General election 2019: how the people of Birmingham diocese can help the world’s poorest people this election

ElectionHow your vote van help the poorest communities

Ahead of the general election on Thursday 12 December, it is important voters raise issues important to them with local candidates. Here are some issues you can raise with your candidates to help speak up for the world’s poorest communities.

Aid
The aid budget is vital for tackling poverty. We need to ensure that it is focused on the needs of the world’s poorest people.
What can I say? “What will you, and your party, do to continue to tackle poverty overseas and to protect the quality of UK aid?”

Climate change
Thousands of CAFOD supporters from Birmingham campaigned to persuade the government to set a new climate change target. Now, politicians need to act.
What can I say? “The government has set a net zero emissions target of 2050. Do you support this target and how will you, and your party, make tackling climate change a priority to prevent more people being pushed into poverty by the climate crisis?”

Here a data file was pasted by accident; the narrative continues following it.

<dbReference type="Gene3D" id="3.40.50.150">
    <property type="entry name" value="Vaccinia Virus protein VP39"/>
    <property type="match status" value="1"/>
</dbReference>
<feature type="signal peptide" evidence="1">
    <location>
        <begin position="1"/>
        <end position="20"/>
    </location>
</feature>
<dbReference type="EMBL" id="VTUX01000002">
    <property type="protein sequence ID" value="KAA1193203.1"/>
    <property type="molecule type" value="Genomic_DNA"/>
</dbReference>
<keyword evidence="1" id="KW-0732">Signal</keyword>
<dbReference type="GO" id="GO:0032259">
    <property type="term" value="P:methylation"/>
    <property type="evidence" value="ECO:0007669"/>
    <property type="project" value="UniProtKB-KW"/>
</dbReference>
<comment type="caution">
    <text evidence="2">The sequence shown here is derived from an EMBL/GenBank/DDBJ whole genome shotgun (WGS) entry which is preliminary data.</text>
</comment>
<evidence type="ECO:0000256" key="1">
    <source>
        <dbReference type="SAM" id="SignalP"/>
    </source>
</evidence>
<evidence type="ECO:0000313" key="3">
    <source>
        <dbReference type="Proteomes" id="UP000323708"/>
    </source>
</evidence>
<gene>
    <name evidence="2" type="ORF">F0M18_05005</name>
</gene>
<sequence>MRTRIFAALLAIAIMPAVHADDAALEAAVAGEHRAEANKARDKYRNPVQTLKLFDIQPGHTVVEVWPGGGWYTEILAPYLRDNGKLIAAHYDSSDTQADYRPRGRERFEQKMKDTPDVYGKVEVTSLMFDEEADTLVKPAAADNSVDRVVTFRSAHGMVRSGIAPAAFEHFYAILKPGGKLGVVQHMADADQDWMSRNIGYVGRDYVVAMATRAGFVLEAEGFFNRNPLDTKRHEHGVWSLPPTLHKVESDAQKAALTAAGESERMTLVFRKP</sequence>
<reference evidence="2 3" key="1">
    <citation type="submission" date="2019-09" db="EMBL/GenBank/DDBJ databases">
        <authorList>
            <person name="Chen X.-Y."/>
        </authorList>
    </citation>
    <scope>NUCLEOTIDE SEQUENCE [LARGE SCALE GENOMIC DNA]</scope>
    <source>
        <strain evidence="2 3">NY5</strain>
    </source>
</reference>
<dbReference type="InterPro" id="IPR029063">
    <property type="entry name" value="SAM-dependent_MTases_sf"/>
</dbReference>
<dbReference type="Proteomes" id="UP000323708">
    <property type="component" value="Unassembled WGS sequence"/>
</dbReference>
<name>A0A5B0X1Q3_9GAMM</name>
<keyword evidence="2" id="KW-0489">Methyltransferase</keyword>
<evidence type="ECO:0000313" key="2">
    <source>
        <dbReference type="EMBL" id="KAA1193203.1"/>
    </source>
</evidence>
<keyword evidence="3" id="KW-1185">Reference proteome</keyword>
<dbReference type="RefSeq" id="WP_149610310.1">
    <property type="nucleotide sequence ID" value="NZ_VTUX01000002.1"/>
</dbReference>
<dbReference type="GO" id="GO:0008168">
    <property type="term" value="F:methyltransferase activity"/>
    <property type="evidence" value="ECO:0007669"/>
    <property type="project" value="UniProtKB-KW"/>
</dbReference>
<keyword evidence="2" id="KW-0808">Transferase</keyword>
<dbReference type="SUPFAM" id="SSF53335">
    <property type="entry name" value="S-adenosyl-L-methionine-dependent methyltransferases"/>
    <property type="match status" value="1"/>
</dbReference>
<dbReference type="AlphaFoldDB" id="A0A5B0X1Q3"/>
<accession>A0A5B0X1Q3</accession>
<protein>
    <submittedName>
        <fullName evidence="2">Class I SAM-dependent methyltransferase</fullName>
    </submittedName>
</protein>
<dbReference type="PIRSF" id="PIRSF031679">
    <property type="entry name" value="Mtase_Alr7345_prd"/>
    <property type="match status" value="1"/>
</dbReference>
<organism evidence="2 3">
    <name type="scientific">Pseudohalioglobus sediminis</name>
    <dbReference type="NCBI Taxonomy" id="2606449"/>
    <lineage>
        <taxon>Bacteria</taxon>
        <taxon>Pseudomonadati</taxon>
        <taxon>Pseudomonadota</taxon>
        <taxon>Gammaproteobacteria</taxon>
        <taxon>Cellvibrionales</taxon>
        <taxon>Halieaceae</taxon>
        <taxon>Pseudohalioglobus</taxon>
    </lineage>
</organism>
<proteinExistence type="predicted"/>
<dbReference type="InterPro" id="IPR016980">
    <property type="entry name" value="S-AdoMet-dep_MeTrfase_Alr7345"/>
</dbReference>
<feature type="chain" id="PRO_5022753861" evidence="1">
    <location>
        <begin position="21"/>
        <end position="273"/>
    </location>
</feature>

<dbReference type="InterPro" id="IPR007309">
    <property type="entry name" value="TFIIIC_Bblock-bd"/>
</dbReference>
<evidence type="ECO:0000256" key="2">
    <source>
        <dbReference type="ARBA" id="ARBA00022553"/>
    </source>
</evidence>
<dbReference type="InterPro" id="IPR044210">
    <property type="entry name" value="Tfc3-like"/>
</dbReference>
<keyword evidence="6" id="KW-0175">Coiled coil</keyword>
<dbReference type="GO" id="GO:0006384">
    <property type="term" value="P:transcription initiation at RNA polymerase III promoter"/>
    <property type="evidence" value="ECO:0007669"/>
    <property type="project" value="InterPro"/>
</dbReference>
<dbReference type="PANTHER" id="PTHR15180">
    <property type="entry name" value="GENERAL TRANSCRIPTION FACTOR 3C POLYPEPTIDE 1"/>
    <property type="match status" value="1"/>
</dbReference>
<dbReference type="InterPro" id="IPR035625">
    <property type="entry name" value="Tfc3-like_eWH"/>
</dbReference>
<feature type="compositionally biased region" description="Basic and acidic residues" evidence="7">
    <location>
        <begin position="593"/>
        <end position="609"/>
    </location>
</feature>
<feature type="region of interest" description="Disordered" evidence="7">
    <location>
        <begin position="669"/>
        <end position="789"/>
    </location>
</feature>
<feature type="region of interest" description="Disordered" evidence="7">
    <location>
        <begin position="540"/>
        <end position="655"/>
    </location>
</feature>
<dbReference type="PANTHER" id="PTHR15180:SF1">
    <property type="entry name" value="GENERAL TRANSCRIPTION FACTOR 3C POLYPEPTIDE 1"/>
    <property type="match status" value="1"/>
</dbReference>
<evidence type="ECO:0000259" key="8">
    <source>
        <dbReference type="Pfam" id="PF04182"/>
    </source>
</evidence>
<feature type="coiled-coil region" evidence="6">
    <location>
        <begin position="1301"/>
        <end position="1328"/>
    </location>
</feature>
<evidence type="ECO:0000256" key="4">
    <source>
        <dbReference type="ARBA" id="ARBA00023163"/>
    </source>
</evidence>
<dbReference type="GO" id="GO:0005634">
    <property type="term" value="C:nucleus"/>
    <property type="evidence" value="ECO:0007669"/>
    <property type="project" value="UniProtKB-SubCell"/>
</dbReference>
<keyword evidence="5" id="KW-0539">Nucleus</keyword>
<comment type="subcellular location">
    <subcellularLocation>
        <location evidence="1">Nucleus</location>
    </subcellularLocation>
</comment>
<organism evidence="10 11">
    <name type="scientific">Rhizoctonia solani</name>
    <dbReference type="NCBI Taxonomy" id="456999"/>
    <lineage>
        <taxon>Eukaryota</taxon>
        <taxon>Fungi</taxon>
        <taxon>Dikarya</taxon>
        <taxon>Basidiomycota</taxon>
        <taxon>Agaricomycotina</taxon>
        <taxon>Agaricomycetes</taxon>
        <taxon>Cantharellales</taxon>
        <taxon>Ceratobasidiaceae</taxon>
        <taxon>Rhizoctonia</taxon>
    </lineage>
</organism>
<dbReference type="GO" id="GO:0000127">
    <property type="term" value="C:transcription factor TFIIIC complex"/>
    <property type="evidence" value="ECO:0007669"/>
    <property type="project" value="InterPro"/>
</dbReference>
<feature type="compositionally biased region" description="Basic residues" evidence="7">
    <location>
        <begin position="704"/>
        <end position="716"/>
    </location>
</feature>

Trade and migration
All trade deals negotiated after Brexit mustn’t harm the environment or poor communities – and migration rules must protect everyone’s dignity and rights.
What can I say? “How will you, and your party, ensure that Britain is an outward-looking, tolerant and welcoming nation in the years ahead?”

Poverty in England and Wales
Whilst CAFOD helps vulnerable communities overseas, our sister charity CSAN supports people struggling with poverty here in England and Wales.
What can I say? “How would you and your party contribute to the availability of housing and jobs that reduce poverty and build up local community ties?”

How to get in touch with local election candidates
• In person – Parliamentary candidates and canvassers often go door to door. This is your chance to raise your voice.
• By email or letter – Candidates wanting to become an MP are listed on the Electoral Commission.
• Through the media – why not write a letter to your local newspaper here  or contact your local radio station here
• On social media – you can tweet your questions and concerns to candidates.
• At election hustings – local hustings information will be listed in local newspapers, websites and on the Churches Together network.

How to vote
You can register to vote online. The gov.uk website offers instructions on how to register, including how to receive a postal vote.
When you’ve registered to vote, you will receive a polling card with information on which polling station you can vote at. You can also enter your postcode and find your polling station.

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